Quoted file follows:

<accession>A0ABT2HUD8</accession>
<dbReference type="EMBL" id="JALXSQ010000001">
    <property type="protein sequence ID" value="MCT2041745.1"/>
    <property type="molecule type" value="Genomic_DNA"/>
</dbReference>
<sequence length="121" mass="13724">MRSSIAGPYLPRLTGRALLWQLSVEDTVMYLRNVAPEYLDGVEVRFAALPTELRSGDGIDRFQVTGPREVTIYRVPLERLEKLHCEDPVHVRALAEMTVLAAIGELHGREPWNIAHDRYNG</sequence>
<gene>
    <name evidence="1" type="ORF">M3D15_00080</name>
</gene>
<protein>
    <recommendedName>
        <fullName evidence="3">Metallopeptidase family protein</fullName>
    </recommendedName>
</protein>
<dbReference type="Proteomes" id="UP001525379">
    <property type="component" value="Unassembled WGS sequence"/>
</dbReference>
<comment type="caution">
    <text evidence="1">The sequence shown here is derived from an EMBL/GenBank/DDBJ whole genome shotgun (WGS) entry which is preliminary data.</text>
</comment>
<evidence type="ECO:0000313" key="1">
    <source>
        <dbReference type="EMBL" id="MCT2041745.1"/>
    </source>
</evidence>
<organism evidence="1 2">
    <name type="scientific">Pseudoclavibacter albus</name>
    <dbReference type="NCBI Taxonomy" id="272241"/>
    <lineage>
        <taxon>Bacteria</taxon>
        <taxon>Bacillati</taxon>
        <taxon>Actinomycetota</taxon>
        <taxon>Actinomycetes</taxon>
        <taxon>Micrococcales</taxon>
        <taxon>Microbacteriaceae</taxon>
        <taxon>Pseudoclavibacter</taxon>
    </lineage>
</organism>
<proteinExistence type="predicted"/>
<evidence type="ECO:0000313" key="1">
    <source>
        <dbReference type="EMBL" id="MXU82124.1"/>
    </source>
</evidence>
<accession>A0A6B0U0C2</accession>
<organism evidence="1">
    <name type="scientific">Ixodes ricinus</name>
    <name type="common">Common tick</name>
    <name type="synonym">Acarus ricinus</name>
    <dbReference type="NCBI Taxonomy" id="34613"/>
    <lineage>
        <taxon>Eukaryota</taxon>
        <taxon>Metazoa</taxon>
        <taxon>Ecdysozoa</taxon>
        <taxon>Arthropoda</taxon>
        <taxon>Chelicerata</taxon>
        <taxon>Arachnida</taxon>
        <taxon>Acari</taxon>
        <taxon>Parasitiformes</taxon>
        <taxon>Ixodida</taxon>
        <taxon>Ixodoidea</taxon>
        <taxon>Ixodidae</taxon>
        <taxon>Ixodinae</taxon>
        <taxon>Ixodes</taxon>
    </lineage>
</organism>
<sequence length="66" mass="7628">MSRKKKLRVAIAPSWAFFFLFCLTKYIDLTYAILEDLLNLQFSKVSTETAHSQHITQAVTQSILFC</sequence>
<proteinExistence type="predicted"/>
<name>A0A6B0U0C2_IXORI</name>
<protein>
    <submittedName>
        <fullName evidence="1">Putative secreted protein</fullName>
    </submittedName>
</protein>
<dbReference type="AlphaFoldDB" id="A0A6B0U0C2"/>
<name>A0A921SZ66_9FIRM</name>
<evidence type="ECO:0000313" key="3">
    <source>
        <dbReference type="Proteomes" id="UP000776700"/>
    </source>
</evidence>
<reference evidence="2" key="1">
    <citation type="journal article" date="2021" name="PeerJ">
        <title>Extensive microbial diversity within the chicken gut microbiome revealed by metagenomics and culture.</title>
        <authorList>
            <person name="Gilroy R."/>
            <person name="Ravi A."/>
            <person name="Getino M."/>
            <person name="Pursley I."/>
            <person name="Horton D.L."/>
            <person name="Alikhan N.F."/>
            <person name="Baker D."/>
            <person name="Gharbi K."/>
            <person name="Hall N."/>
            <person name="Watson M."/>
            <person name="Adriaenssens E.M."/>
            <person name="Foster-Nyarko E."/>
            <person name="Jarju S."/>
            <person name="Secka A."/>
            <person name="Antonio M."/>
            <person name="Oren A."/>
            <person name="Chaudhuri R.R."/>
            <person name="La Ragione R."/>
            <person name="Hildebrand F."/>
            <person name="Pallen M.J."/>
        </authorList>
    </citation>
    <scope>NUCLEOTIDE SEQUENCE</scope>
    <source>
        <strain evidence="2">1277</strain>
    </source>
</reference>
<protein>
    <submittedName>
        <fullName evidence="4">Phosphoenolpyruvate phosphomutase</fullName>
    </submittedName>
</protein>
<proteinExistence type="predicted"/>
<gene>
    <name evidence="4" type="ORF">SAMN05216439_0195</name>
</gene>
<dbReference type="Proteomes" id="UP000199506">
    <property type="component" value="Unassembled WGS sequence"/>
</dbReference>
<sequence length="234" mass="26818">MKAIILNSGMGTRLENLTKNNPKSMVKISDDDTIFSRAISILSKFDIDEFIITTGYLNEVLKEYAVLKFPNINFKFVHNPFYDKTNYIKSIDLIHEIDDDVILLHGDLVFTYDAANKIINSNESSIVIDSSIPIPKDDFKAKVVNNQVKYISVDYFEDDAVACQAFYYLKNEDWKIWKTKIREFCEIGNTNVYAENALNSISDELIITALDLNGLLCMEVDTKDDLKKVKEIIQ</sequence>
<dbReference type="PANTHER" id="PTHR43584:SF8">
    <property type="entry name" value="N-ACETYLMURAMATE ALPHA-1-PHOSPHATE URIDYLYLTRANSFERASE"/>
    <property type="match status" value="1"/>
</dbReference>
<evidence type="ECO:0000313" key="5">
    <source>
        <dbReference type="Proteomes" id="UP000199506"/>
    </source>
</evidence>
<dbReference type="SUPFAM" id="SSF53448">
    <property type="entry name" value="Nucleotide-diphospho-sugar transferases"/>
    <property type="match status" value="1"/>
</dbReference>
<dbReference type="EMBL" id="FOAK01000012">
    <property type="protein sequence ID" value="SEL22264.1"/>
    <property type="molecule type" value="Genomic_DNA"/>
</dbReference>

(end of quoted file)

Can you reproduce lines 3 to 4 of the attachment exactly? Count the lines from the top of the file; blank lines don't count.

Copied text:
    <property type="protein sequence ID" value="MCT2041745.1"/>
    <property type="molecule type" value="Genomic_DNA"/>